Thursday, August 27, 2015
Develop an outline or format for your trivia game. There are endless options when designing your own trivia game. Common trivia games will have about four rounds with ten or so questions in each round. To decide how many rounds or questions you want your game to include, figure out how long you want the game to last. If you only have an hour to complete the whole game, you will want to structure it with less rounds or questions.
Establish rules for game play. Because trivia questions are typically open ended, it is important to specify the rules for acceptable answers ahead of time. For example, if the answer to a trivia question is a person's name, will just the last name be accepted or does the team need to know the full name? You should develop rules associated to the actual game play as well. These can include the time given to answer the questions, the types of technology not permitted, and how score is kept.
Select the questions. Before actually writing each question, you should decide whether you want your trivia game to be specific to one topic, such as sports or movies, or a compilation of many topics. In addition to writing the number of questions specified by your format, you should also set aside some tiebreaker and bonus questions.
Write instruction guidelines for each table or group. Even if you plan on announcing your game instructions and rules, it is always helpful to have some guidelines at each table during the game to serve as reminders for the players. For games with more rules and specifications for acceptable answers, the necessity and benefit of written guidelines is greater.
Collect your inventory. At minimum, most trivial games require a pen and paper for each table and something to keep time. Other common objects may include a bell or whistle to signal the end of the allotted answering time, a scoreboard, and prizes for the winners.
Invite your attendees and play. With the game rules established and the inventory assembled, all that is left is to play and have fun.
Sunday, August 23, 2015
Obtain a hosting service to store your picture file on the Internet. If you have a website, you can usually host pictures on it. If not, sign up with a picture hosting service, such as Photobucket. Photobucket is free, user-friendly and provdes a lot of storage for your pictures.
Save your picture file as a 'jpg.' This is the most commonly-accepted picture file format.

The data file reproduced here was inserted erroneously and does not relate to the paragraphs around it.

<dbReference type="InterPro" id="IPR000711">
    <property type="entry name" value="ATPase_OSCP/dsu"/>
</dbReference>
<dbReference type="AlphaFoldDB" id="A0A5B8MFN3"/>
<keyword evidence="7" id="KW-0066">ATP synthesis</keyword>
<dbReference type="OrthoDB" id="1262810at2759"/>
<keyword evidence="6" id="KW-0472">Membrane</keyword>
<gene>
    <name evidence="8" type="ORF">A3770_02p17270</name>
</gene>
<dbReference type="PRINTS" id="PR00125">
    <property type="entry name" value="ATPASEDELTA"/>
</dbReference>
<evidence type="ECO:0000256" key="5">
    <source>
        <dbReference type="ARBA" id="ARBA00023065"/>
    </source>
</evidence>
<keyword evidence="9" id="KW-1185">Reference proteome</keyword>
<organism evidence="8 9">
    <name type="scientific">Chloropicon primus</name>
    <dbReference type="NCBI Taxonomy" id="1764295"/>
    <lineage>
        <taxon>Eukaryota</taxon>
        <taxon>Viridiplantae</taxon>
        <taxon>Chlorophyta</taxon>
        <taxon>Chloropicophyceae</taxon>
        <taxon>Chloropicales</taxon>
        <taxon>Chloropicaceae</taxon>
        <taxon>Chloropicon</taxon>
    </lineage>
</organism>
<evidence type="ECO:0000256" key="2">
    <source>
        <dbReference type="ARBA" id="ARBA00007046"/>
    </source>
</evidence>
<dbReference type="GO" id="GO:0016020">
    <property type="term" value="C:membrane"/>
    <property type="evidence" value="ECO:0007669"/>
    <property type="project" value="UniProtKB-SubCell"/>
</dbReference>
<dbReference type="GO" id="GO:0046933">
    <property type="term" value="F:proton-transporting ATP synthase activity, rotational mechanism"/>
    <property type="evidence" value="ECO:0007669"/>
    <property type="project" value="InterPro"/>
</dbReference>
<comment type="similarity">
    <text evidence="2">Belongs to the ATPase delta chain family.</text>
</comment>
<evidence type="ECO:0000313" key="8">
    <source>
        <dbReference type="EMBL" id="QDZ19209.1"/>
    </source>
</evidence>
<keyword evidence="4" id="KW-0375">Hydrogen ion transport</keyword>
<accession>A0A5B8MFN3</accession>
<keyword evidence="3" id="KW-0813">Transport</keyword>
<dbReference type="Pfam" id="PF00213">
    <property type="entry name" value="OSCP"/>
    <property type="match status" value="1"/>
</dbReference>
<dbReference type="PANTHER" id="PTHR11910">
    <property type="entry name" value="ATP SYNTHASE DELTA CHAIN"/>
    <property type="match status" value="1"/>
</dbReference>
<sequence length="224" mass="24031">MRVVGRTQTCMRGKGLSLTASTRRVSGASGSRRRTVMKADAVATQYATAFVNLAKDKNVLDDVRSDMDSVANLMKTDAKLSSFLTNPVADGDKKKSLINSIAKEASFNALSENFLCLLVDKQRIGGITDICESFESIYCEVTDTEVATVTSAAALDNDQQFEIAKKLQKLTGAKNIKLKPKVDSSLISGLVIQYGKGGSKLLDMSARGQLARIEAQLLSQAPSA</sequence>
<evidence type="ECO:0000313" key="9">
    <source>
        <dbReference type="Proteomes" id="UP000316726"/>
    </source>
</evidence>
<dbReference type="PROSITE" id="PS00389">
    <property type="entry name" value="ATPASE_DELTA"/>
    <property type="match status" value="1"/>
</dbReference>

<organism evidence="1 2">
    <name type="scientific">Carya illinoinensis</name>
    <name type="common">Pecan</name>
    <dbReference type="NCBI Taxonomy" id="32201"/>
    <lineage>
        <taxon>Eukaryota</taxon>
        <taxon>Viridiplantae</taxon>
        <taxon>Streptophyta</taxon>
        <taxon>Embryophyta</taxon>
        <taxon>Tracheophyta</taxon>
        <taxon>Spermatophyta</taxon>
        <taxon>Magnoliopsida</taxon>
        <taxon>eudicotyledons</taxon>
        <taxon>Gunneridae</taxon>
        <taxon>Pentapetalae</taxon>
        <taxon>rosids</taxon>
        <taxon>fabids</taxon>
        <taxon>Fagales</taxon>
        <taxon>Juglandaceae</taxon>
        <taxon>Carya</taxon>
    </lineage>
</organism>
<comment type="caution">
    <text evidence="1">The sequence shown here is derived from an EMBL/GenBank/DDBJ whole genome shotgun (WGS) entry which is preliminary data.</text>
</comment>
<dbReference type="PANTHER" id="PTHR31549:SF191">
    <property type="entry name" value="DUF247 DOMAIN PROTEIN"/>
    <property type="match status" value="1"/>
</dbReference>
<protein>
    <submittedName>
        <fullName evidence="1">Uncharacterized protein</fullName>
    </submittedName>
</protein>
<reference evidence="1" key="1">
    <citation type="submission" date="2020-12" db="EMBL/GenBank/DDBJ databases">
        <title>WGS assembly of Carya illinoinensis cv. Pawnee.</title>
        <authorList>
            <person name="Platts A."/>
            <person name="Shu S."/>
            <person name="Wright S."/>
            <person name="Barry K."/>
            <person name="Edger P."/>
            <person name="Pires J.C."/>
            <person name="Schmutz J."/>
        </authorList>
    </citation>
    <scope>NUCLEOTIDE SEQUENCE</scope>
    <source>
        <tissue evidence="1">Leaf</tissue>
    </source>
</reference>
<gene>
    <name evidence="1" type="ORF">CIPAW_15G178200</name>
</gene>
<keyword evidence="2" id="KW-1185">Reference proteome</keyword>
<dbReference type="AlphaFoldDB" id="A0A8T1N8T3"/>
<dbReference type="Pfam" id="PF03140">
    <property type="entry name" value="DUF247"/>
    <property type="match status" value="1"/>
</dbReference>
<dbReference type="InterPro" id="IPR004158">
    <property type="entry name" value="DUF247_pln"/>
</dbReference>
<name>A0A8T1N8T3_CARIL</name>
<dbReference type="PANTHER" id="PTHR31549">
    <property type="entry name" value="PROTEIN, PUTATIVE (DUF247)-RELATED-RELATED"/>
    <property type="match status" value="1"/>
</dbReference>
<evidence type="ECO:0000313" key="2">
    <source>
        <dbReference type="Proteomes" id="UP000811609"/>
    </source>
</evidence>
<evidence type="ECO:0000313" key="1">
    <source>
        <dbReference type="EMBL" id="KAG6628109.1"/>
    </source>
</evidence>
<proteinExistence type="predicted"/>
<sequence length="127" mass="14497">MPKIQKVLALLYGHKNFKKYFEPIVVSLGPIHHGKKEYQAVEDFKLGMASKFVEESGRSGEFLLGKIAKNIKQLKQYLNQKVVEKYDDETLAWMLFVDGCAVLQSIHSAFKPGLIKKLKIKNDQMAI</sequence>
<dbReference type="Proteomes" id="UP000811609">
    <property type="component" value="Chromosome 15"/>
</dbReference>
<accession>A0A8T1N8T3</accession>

Upload the picture to your website or the hosting service. This process varies from site to site, but there is usually a clear link or button to upload images.
Obtain the URL for the picture. You can get this by right-clicking on the picture and clicking on Properties. The URL will be listed. On hosting sites like Photobucket, the URL will often be given with the picture. Photobucket gives the HTML code along with the URL that you can copy and paste directly into the post on the discussion board.
Open a new post on the discussion board. If your hosting service gave you the HTML code with the URL, simply paste that into the post and that is all you need to do. If not, type [ I m g ] into the new post text box with no spaces between them, then the complete picture URL, including the 'http://,' and then [ / I m g ] with no spaces.
Finish your post and submit it. Your picture should appear. If a red 'x' or something similar shows up instead, make sure there are no spaces in the coding or picture URL and that you have the complete, correct URL.
Saturday, August 22, 2015
Decide what type of baby contest you will be holding. Most baby contests are 'beautiful baby' contests, but other options include best smile, cutest personality and best sleeping picture. The contest can also be segregated into different ages and award prizes to boys and girls.
Reserve the space you will need for the baby contest. Spaces that are common to hold a baby contest include carnivals, local fairs, parks or schools.
Determine the entry fee of the contest, the photo sizes that will be accepted, what prizes will be awarded, how many prizes will be awarded and how many contestants you will accept. You will also need to choose a starting and ending time for the event.
Announce the event to the public through flyers, mailers and social media. If you are coordinating the event to coincide with another event, such as a local fair, then have the fair committee list the baby contest on the website or flyer for the fair. Make sure that the announcement lists the due date for photo entries.
Set up a booth on the day of the contest. Each photo will need to be attached to a bowl or container large enough to accommodate the photo and change to use for voting. Place numbers or names on the container so voters can identify the different babies.
Hang a sign on the front of the booth using tape or string. The sign should announce the baby contest, the times open for voting and the procedure to vote. The procedure to vote could be one cent equals one vote. For example, one penny would count as one vote for the baby, while a quarter would count as 25 votes for the baby.
Count the votes once the contest ends and announce the winner. If there is a stage available, call the winner on stage and award the baby or its mother or father the prize.